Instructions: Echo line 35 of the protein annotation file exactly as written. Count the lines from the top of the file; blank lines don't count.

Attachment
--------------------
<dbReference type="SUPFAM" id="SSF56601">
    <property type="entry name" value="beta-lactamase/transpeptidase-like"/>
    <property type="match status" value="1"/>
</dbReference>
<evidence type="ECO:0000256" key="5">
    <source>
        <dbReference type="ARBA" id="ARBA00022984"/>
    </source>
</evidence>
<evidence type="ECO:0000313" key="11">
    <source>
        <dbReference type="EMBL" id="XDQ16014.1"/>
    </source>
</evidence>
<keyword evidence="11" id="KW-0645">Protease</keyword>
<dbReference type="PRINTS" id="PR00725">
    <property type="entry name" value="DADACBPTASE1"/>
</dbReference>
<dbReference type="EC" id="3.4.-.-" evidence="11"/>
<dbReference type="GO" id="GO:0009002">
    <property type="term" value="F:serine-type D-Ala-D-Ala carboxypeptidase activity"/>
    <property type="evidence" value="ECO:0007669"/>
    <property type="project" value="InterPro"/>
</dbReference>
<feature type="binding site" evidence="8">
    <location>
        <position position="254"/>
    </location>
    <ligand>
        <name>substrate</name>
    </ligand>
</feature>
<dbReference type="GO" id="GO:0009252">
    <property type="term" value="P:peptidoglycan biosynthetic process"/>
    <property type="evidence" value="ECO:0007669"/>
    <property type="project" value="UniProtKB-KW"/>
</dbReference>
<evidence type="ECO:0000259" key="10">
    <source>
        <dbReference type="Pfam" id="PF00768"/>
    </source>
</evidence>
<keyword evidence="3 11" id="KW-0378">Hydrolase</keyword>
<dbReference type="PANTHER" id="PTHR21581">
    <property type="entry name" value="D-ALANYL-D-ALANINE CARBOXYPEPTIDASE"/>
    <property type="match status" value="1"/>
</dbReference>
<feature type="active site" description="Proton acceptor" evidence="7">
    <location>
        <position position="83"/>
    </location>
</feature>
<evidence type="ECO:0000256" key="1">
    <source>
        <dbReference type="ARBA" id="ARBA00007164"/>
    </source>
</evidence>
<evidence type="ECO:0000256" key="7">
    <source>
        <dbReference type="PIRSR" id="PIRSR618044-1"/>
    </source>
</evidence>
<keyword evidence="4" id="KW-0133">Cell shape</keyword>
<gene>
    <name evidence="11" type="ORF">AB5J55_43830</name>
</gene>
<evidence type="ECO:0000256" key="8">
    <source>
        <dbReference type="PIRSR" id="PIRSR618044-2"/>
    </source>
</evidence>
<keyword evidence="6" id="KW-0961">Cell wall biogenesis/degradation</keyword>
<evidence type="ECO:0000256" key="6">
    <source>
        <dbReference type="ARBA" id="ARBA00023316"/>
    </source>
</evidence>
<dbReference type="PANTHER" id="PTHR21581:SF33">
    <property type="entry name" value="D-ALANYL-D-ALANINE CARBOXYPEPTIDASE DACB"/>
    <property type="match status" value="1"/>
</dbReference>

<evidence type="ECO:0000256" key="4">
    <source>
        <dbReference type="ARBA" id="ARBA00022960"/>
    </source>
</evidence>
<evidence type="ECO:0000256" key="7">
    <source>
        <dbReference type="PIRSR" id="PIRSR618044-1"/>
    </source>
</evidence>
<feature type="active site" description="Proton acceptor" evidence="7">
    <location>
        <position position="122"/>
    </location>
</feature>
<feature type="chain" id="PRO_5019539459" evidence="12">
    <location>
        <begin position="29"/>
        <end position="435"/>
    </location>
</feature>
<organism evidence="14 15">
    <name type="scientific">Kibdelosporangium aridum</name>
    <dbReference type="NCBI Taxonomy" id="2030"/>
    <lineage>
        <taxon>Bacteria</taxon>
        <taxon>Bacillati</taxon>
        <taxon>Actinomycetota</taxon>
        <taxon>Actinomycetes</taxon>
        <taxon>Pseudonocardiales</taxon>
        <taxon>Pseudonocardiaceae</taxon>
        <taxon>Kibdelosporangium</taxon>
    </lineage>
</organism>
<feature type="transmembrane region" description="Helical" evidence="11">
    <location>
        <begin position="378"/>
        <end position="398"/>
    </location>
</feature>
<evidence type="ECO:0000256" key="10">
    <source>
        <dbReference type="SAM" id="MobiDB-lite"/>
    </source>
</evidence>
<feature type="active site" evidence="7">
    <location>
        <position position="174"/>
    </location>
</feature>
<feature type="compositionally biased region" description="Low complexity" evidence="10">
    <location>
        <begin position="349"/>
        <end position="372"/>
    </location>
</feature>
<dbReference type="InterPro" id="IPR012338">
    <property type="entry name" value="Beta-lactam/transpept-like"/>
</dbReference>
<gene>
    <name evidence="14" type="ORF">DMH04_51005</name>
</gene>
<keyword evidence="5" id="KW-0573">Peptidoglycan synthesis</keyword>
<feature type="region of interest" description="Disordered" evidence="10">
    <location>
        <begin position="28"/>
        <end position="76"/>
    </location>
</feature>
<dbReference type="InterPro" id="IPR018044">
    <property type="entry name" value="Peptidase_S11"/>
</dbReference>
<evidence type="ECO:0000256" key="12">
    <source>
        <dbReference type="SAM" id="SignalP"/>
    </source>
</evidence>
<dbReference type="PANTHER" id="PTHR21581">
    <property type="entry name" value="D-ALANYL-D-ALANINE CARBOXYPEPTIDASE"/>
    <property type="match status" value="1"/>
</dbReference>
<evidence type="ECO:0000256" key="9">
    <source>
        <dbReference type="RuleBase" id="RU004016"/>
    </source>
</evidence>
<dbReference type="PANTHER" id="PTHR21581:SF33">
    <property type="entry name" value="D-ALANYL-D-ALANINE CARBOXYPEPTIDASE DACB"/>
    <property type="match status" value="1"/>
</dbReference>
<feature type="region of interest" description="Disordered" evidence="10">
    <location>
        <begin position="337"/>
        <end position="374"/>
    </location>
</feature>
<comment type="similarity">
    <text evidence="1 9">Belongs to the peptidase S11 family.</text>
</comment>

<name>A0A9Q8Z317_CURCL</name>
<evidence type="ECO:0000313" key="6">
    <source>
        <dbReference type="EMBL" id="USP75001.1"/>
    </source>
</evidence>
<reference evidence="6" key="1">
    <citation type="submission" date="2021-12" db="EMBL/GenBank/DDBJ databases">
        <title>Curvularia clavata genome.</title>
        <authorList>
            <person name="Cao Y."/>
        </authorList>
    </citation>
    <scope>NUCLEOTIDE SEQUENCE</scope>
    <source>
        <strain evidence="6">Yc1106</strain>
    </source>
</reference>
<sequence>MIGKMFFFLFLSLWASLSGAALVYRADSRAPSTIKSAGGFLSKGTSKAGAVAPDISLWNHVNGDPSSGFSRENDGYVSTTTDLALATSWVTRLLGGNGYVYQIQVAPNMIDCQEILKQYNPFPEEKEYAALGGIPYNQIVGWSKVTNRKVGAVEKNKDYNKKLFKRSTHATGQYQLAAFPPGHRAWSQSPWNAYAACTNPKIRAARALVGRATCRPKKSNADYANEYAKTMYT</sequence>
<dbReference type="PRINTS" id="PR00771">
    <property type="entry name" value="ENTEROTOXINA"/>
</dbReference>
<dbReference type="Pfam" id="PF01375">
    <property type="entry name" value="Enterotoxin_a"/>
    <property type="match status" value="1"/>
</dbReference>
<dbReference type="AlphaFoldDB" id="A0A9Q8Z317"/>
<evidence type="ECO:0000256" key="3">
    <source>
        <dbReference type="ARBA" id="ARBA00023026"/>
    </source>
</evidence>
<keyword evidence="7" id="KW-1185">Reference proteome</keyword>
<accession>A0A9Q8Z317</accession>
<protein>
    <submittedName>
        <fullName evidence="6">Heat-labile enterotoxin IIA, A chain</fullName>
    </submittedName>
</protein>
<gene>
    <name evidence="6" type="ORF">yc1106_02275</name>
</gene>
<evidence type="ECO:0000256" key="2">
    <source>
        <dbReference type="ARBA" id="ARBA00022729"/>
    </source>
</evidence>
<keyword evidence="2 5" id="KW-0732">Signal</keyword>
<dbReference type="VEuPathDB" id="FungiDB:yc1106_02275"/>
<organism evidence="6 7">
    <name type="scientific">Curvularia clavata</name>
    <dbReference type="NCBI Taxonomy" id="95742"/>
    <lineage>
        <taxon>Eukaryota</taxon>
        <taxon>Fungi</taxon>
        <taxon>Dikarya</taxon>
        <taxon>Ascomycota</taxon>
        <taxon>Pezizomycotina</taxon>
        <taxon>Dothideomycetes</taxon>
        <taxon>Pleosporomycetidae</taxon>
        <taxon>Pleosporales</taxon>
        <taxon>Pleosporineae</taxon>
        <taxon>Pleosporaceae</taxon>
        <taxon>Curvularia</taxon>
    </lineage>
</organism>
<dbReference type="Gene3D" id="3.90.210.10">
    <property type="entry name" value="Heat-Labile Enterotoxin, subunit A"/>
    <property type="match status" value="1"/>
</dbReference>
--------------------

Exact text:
    <property type="evidence" value="ECO:0007669"/>